Jay Peak Owner Slams Bid To Toss Defenses In EB-5 Suit

Jay Peak Owner Slams Bid To Toss Defenses In EB-5 Suit

EB-5 Visa, EB5 Visa, EB-5 Investment

Jay Peak resort owner Ariel Quiros hit back Wednesday against the U.S. Security and Exchange Commission’s bid to strike his affirmative defenses in a $350 million EB-5 visa investment fraud case in Florida federal court, arguing that he doesn’t yet have to prove the defenses. 

Quiros filed an opposition to the SEC’s motion to strike all eight of the defenses from his amended answer to the complaint. He said that his initial answer included 34 affirmative defenses, and that he whittled them down after conferring with the regulators. But the SEC is apparently still not happy, he said.

“Defendant Ariel Quiros’s amended answer to plaintiff’s amended complaint alleges just eight affirmative defenses, all of which are proper,” the opposition said. “Yet, by its motion to strike affirmative defenses, plaintiff Securities and Exchange Commission — which brought a fifty-two count complaint — claims that Mr. Quiros should not be allowed to plead any of his affirmative defenses.”

Regulators filed suit in April, accusing Quiros and Jay Peak CEO William Stenger of misappropriating the bulk of $350 million raised from investors hoping to obtain visas through the EB-5 program, which provides green cards to foreign nationals who invest in job-creating American businesses.

In November, U.S. District Judge Darrin P. Gayles found that the SEC’s evidence supported a preliminary finding that Quiros had fraudulently enriched himself with investor funds and issued a preliminary injunction barring him from selling securities or managing a company that has issued securities. Quiros is appealing that order to the Eleventh Circuit.

Quiros filed his amended answer to the complaint in January, asserting affirmative defenses that he argued bar the SEC’s action, including that the agency waited too long to file suit against him, that it failed to include other parties involved and that the complaint seeks an impermissible forfeiture. The SEC filed its motion to strike in early February, arguing among other things that all of the defenses lack specificity and factual support.

The resort owner said in his opposition Wednesday that the agency misstates the pleading standard for affirmative defenses at this stage in the case, and that he’s only required to inform the SEC of what his defenses will be.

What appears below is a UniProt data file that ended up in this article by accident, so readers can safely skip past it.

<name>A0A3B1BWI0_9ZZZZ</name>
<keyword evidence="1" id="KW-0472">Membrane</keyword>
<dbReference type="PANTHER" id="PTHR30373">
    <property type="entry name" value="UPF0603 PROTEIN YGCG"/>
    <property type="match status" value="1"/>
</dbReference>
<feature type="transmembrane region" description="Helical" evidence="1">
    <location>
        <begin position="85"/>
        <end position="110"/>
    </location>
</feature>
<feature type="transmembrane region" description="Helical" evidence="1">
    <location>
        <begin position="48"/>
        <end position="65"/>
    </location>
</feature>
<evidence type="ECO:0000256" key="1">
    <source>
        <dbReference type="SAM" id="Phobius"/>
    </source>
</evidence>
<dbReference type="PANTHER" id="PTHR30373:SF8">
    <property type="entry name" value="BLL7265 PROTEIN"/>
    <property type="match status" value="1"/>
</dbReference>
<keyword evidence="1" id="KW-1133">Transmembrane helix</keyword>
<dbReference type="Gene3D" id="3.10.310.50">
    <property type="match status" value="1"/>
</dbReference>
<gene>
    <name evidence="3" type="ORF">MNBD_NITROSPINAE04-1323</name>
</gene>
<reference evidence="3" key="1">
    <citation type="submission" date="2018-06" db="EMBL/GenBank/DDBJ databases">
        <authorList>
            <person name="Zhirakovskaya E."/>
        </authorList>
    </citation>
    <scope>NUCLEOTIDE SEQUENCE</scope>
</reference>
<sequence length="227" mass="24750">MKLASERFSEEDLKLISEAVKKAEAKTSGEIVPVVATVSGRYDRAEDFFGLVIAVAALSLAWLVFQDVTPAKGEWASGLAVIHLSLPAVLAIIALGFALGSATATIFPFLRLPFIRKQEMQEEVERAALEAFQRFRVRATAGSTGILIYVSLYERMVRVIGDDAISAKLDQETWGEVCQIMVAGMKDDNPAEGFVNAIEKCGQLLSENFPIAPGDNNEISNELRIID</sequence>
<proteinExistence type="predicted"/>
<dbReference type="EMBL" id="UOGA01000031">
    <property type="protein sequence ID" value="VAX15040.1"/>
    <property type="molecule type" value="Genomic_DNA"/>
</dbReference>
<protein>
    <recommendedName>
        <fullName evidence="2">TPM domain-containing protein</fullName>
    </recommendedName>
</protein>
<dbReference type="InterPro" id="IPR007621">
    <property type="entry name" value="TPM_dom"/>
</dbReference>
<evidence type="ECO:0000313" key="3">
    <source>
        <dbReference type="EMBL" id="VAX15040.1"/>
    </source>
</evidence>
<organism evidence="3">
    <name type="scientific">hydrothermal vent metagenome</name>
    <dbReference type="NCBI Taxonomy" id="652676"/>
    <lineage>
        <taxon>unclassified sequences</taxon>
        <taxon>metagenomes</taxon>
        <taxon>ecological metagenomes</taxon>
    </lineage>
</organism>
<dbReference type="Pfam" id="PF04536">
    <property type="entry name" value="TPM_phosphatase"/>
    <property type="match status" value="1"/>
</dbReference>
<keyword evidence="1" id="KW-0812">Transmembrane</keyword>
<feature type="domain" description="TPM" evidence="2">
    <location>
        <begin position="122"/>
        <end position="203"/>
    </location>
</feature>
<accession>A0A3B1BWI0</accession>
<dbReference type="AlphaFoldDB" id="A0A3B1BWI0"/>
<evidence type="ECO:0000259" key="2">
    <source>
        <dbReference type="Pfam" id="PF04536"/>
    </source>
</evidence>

“Mr. Quiros is not required to discover the facts needed to prove his affirmative defenses at the pleading stage. Rather, Mr. Quiros is merely required to put plaintiff on notice of his defenses, which he has done,” the opposition said.

Quiros took aim at the SEC’s contention that he can’t raise a statute of limitation defense, which he said the regulators justify by pointing to the court’s preliminary injunction order and an order denying a motion to dismiss. But, he said, both of those orders expressly reserved his right to argue that the claims are time-barred.

“Indeed, plaintiff conceded that the court recognized it was ‘premature’ to decide whether the statute of limitations barred its disgorgement remedy,” the opposition said. “Thus, it is preposterous for plaintiff to now argue that the court’s preliminary treatment of this affirmative defense forever bars Mr. Quiros from raising it.”

He also said that there’s no basis to strike his argument that the SEC’s claims are barred because it failed to join financial services firm Raymond James & Associates Inc. in the suit, despite knowing it was involved. Quiros said the receiver in the case even filed suit against the company.

He also pushed back against the SEC’s contention that he can’t claim the suit is seeking an impermissible forfeiture since it’s actually looking for disgorgement, calling the argument “another attempt to use semantics to preclude Mr. Quiros from defending himself.”

A trial is scheduled in the case for Sept. 17, 2018.

Representatives for the SEC and attorneys for Quiros did not immediately respond to requests for comment on Tuesday.

The government is represented by Robert K. Levenson and Christopher E. Martin of the SEC.

Quiros is represented by David B. Gordon and John S. Durrant of Mitchell Silberberg & Knupp LLP, and Scott B. Cosgrove and James R. Bryan of Leon Cosgrove LLC.

The case is Securities and Exchange Commission v. Quiros et al., case number 1:16-cv-21301, in the U.S. District Court for the Southern District of Florida.



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